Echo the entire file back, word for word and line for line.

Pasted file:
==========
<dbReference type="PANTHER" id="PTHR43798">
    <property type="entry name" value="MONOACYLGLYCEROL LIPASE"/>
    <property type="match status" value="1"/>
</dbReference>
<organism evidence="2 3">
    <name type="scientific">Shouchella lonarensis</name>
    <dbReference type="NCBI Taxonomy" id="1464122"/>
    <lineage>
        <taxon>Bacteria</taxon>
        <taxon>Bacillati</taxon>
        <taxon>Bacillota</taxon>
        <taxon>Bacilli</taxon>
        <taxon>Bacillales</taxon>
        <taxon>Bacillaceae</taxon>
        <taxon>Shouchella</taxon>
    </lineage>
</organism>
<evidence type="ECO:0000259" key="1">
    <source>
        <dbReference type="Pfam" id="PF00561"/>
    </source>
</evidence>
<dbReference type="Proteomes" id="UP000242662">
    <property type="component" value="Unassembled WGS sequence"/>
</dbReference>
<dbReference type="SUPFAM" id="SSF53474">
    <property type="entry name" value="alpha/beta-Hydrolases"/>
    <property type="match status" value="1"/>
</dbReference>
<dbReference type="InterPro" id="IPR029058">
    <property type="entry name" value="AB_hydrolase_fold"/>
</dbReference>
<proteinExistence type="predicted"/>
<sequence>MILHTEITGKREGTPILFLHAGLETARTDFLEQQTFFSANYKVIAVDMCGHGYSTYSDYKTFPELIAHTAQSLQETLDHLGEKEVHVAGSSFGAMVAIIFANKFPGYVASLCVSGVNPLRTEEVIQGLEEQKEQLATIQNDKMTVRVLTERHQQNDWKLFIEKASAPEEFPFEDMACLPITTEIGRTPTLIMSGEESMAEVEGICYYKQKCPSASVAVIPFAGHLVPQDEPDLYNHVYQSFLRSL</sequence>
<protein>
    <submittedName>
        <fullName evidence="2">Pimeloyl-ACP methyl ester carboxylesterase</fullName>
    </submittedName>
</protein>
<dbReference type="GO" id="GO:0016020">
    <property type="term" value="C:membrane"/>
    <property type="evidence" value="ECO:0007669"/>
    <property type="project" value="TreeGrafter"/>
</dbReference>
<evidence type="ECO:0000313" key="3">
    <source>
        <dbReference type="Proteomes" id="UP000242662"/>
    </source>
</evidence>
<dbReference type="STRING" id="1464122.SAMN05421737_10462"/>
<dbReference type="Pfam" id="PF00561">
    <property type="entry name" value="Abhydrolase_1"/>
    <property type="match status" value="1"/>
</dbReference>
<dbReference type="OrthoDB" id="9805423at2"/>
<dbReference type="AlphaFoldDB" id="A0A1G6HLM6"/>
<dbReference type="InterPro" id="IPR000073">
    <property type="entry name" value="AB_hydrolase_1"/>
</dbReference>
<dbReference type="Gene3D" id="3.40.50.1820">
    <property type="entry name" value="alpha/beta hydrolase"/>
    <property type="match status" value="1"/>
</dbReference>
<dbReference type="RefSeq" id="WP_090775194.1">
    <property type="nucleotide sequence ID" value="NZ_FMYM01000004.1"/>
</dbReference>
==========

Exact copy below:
<dbReference type="PANTHER" id="PTHR43798">
    <property type="entry name" value="MONOACYLGLYCEROL LIPASE"/>
    <property type="match status" value="1"/>
</dbReference>
<organism evidence="2 3">
    <name type="scientific">Shouchella lonarensis</name>
    <dbReference type="NCBI Taxonomy" id="1464122"/>
    <lineage>
        <taxon>Bacteria</taxon>
        <taxon>Bacillati</taxon>
        <taxon>Bacillota</taxon>
        <taxon>Bacilli</taxon>
        <taxon>Bacillales</taxon>
        <taxon>Bacillaceae</taxon>
        <taxon>Shouchella</taxon>
    </lineage>
</organism>
<evidence type="ECO:0000259" key="1">
    <source>
        <dbReference type="Pfam" id="PF00561"/>
    </source>
</evidence>
<dbReference type="Proteomes" id="UP000242662">
    <property type="component" value="Unassembled WGS sequence"/>
</dbReference>
<dbReference type="SUPFAM" id="SSF53474">
    <property type="entry name" value="alpha/beta-Hydrolases"/>
    <property type="match status" value="1"/>
</dbReference>
<dbReference type="InterPro" id="IPR029058">
    <property type="entry name" value="AB_hydrolase_fold"/>
</dbReference>
<proteinExistence type="predicted"/>
<sequence>MILHTEITGKREGTPILFLHAGLETARTDFLEQQTFFSANYKVIAVDMCGHGYSTYSDYKTFPELIAHTAQSLQETLDHLGEKEVHVAGSSFGAMVAIIFANKFPGYVASLCVSGVNPLRTEEVIQGLEEQKEQLATIQNDKMTVRVLTERHQQNDWKLFIEKASAPEEFPFEDMACLPITTEIGRTPTLIMSGEESMAEVEGICYYKQKCPSASVAVIPFAGHLVPQDEPDLYNHVYQSFLRSL</sequence>
<protein>
    <submittedName>
        <fullName evidence="2">Pimeloyl-ACP methyl ester carboxylesterase</fullName>
    </submittedName>
</protein>
<dbReference type="GO" id="GO:0016020">
    <property type="term" value="C:membrane"/>
    <property type="evidence" value="ECO:0007669"/>
    <property type="project" value="TreeGrafter"/>
</dbReference>
<evidence type="ECO:0000313" key="3">
    <source>
        <dbReference type="Proteomes" id="UP000242662"/>
    </source>
</evidence>
<dbReference type="STRING" id="1464122.SAMN05421737_10462"/>
<dbReference type="Pfam" id="PF00561">
    <property type="entry name" value="Abhydrolase_1"/>
    <property type="match status" value="1"/>
</dbReference>
<dbReference type="OrthoDB" id="9805423at2"/>
<dbReference type="AlphaFoldDB" id="A0A1G6HLM6"/>
<dbReference type="InterPro" id="IPR000073">
    <property type="entry name" value="AB_hydrolase_1"/>
</dbReference>
<dbReference type="Gene3D" id="3.40.50.1820">
    <property type="entry name" value="alpha/beta hydrolase"/>
    <property type="match status" value="1"/>
</dbReference>
<dbReference type="RefSeq" id="WP_090775194.1">
    <property type="nucleotide sequence ID" value="NZ_FMYM01000004.1"/>
</dbReference>